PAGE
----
Fermat's Last Theorem : Unlocking the Secret of an Ancient Mathematical Problem
Fermat's Last Theorem Unlocking the Secret of an Ancient Mathematical Problem Author:Amir D. Aczel Over three hundred years ago, a French scholar scribbled a simple theorem in the margin of a book. It would become the world's most baffling mathematical mystery. — Simple, elegant, and utterly impossible to prove, Fermat's Last Theorem captured the imaginations of amateur and professional mathematicians for over three centuries. ... more » For some it became a wonderful passion. For others it was an obsession that led to deceit, intrigue, or insanity. In a volume filled with the clues, red herrings, and suspense of a mystery novel, Dr. Amir Aczel reveals the previously untold story of the people, the history, and the cultures that lie behind this scientific triumph.
From formulas devised for the farmers of ancient Babylonia to the dramatic proof of Fermat's theorem in 1993, this extraordinary work takes us along on an exhilarating intellectual treasure hunt. Revealing the hidden mathematical order of the natural world in everything from stars to sunflowers, Fermat's Last Theorem brilliantly combines philosophy and hard science with investigative journalism. The result: a real-life detective story of the intellect, at once intriguing, thought-provoking, and impossible to put down.« less
This was an interesting discussion of all the efforts by many individuals to solve this problem. The problem is so simple that a high school student might think they could solve it by finding an exception to the rule but clearly it is not. A^2 + B^2 = C^2 or 3^2 + 4^2 = 5^2. Fermat says he can prove there are no solutions for cubes or higher that result in all integers. The final solution that is presented is very complicated and totally lacks mathematical elegance. Certainly not something Fermat would have come up with. Maybe there is more to come on the subject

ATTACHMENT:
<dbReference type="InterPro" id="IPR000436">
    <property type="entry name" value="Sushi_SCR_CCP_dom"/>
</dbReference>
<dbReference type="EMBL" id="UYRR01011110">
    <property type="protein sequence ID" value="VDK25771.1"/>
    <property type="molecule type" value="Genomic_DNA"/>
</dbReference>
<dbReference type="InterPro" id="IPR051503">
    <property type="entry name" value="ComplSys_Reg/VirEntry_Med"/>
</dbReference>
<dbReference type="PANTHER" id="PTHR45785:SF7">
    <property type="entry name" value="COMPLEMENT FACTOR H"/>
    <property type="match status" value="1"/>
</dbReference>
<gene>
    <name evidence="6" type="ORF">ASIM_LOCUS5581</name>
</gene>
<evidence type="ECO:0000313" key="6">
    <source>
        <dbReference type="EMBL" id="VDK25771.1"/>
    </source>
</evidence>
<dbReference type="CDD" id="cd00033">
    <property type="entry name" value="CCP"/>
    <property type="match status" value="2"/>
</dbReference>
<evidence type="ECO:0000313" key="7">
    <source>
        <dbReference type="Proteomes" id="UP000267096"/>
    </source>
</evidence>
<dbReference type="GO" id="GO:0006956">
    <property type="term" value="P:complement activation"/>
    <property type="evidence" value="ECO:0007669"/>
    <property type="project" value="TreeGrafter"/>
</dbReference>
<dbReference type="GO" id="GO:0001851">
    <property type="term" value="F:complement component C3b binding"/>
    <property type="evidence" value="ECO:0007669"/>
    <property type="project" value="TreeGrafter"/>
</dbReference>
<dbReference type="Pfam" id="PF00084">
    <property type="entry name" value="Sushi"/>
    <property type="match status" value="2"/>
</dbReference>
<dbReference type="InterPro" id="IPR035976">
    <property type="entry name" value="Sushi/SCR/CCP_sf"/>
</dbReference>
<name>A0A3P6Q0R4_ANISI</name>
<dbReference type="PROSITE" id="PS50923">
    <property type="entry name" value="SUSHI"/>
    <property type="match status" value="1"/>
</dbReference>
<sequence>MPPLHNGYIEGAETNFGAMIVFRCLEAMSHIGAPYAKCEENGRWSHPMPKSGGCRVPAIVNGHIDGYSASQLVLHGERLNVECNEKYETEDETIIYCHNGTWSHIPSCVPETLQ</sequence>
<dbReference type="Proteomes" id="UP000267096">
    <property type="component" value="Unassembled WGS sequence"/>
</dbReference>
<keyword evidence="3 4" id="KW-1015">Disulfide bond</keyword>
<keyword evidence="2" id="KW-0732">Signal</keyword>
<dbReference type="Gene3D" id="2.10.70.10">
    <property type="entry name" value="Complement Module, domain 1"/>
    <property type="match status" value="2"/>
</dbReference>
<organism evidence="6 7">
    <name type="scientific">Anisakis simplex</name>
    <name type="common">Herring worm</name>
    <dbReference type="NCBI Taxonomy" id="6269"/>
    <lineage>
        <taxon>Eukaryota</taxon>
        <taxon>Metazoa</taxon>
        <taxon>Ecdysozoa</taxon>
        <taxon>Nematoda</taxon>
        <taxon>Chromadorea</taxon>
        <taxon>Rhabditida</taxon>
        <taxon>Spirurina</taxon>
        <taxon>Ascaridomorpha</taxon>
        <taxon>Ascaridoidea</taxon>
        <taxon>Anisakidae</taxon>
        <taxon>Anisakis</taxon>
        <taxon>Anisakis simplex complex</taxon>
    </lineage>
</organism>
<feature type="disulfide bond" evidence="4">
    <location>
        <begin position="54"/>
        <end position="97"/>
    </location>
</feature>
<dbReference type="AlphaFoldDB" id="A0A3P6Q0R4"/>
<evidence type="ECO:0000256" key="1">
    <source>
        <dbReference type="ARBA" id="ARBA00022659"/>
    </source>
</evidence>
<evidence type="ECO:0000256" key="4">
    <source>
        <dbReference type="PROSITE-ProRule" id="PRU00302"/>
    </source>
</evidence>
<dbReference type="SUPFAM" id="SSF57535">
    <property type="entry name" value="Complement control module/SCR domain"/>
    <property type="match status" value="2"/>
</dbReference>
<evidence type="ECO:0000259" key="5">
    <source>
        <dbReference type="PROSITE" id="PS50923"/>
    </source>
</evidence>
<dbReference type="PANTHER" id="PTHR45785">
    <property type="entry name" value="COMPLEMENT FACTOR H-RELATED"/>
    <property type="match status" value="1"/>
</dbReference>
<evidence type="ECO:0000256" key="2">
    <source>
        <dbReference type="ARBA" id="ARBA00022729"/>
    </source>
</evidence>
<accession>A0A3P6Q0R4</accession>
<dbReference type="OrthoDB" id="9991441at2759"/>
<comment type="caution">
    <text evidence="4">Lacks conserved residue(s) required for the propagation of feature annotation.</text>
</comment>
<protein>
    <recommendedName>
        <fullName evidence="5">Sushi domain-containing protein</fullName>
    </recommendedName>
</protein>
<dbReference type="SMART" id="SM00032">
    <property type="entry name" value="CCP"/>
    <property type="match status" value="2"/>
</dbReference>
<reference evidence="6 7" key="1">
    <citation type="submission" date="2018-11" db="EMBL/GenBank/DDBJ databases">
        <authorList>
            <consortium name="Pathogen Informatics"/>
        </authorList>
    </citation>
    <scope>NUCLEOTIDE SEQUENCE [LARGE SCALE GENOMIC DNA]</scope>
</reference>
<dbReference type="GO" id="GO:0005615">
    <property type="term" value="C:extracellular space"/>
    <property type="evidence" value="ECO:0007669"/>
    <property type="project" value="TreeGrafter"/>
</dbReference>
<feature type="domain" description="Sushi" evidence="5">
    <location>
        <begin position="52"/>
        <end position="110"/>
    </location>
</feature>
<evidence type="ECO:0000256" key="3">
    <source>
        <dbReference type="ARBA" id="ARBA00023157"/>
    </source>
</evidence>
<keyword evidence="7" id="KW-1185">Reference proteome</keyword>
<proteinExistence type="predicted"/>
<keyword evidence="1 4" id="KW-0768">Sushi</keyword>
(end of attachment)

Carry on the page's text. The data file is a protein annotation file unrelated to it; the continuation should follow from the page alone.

Edgar E. reviewed Fermat's Last Theorem : Unlocking the Secret of an Ancient Mathematical Problem on
I just want to point out that Wiles' proof of Fermant's last theorem has two fatal defects:
1) The field axioms of the real number system are inconsistent; Felix Brouwer and this blogger provided counterexamples to the trichotomy axiom and Banach-Tarski to the completeness axiom, a variant of the axiom of choice. Therefore, the real number system is ill-defined and FLT being formulated in it is also ill-defined. What it took to resolve this conjecture was to first free the real number system from contradiction by reconstructing it as the new real number system on three simple consistent axioms and reformulating FLT in it. With this rectification of the real number system, FLT is well-defined and resolved by counterexamples proving that it is false.
2) The other fatal defect is that the complex number system that Wiles used in the proof being based on the vacuous concept i is also inconsistent. The element i is the vacuous concept: the root of the equation x^2 + 1 = 0 which does not exist and is denoted by the symbol i = sqrt(-1) from which follows that,
i = sqrt(1/-1) = sqrt 1/sqrt(-1) = 1/i = i/i^2 = -i or
1 = -1 (division of both sides by i),
2 = 0, 1 = 0, I = 0, and, for any real number x, x = 0,
and the entire real and complex number systems collapse. The remedy is in the appendix to the paper, The generalized integral as dual to Schwarz distribution.. In general, any vacuous concept yields a contradiction.
E. E. Escultura
V. Lakshmikantham Institute for Advanced Studies
GVP College of Engineering, JNT University